Students will consider what makes a hero and discuss some of Ed’s most famous quotes.
Ed never felt he was a hero. He famously said: “You don’t have to be a fantastic hero to do certain things. You can be just an ordinary person who is determined to reach challenging goals.”
Discuss together as a class or in groups:
• What does the word “hero” mean?
• What makes someone a hero? Is it certain characteristics or something they have done?
• Why do you think Ed didn’t like to be called a hero?
• Do you think Ed was a hero? If not, can you think of a better word to describe Ed than hero?
Ed’s most famous quote is: “It’s not the mountain we conquer, but ourselves.” What do you think he meant? Ask students to think up their own quote to inspire others and present it creatively.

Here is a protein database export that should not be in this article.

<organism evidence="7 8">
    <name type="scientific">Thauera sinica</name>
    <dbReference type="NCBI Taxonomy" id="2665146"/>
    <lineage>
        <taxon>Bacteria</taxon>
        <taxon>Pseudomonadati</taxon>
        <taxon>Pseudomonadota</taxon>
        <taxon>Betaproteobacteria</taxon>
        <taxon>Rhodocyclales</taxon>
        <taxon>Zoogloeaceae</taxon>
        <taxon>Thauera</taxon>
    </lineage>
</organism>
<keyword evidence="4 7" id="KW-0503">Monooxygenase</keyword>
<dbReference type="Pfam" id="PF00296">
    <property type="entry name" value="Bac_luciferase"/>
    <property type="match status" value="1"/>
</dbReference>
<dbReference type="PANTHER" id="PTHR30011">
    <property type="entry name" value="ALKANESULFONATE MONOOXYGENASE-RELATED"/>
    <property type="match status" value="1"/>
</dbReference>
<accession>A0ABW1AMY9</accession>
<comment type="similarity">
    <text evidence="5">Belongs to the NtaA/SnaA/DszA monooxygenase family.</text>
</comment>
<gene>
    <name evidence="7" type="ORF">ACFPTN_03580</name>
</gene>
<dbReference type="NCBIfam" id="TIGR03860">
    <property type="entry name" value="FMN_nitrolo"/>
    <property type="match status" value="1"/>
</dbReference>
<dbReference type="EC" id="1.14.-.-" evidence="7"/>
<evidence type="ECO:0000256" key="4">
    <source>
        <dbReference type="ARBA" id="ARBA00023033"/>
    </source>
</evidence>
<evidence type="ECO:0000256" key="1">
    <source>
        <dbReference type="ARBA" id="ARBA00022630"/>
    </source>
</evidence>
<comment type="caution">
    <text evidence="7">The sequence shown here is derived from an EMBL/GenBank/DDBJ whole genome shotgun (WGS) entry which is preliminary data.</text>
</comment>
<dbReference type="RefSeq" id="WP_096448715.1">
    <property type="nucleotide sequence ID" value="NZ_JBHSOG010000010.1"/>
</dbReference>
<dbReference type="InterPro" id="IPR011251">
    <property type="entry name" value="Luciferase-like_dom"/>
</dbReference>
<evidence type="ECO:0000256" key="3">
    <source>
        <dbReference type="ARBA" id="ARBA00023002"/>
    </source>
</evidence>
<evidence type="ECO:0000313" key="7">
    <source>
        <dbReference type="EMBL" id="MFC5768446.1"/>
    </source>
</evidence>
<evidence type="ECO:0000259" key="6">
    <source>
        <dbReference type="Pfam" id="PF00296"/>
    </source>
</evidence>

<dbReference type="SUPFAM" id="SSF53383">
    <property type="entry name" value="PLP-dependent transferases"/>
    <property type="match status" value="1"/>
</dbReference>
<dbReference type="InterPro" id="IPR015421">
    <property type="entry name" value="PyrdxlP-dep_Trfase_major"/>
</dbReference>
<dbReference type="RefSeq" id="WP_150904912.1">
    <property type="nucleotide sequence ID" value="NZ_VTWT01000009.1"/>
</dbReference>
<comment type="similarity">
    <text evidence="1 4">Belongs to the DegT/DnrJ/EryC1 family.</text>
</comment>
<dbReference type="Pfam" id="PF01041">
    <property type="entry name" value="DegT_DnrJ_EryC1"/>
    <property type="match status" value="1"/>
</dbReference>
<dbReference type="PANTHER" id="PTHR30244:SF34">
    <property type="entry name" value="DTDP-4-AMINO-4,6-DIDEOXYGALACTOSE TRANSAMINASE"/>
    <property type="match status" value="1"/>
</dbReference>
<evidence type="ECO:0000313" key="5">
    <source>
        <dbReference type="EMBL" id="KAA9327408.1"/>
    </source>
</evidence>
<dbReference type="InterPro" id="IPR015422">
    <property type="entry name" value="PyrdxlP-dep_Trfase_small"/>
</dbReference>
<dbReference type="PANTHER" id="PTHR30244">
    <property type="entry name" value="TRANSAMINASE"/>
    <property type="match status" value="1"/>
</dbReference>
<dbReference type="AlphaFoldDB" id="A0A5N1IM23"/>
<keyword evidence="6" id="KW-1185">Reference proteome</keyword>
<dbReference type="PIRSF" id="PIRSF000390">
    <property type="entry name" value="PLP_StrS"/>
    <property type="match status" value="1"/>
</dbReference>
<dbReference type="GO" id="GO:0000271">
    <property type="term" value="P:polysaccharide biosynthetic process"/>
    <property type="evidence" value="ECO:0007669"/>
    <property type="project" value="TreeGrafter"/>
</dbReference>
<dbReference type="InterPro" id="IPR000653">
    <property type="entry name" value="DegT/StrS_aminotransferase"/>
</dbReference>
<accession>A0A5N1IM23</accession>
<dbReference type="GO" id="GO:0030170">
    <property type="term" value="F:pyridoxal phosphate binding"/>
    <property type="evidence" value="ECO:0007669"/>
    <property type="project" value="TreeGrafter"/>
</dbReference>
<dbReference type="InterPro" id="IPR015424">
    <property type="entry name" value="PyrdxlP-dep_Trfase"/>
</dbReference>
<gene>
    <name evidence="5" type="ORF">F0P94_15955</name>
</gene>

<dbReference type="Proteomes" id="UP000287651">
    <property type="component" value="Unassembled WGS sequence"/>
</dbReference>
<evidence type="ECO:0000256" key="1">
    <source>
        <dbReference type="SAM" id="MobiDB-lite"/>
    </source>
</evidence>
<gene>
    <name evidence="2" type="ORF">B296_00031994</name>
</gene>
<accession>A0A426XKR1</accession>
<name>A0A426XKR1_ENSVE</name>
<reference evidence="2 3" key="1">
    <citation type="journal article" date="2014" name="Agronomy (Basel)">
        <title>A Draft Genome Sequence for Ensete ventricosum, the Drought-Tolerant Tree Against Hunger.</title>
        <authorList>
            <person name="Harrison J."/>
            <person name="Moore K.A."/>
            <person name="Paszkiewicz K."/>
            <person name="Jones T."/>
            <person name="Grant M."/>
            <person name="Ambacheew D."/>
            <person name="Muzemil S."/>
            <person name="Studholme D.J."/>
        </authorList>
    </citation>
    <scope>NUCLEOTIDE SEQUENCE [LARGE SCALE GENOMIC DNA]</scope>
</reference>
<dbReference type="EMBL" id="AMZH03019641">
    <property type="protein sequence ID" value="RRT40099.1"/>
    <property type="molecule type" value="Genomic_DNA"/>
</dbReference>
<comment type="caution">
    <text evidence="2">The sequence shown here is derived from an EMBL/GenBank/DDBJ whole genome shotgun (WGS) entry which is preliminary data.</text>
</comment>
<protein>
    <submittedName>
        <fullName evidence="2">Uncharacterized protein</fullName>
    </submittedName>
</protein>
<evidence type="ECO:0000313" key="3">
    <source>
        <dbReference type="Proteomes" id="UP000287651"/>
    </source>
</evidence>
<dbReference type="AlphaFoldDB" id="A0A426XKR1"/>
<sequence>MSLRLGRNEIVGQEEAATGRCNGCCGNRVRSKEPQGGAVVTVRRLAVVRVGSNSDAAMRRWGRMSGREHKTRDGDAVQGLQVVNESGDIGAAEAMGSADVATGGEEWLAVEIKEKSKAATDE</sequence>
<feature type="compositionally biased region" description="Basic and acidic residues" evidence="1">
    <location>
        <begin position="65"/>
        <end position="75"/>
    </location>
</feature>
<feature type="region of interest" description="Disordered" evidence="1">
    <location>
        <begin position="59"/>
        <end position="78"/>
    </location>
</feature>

Ask students to think about whether they know someone, have heard or read about someone who has done something to help others? Who are they? What did they do? Why did they do it? Ask students to write about it, discuss with the class, or create a poster or collage.
Ask students to write a letter to the person they identify as helping others to say thank you — it could be their Mum or Dad, or a world leader. Younger students could create thank you cards.
Can students find out what khata are? What do they mean and why are they important? Do we have an equivalent here in New Zealand? The class can make a khata for each student. Think about what makes each person special and why they deserve to receive a khata. Or students can make a khata and present it to someone they would like to thank.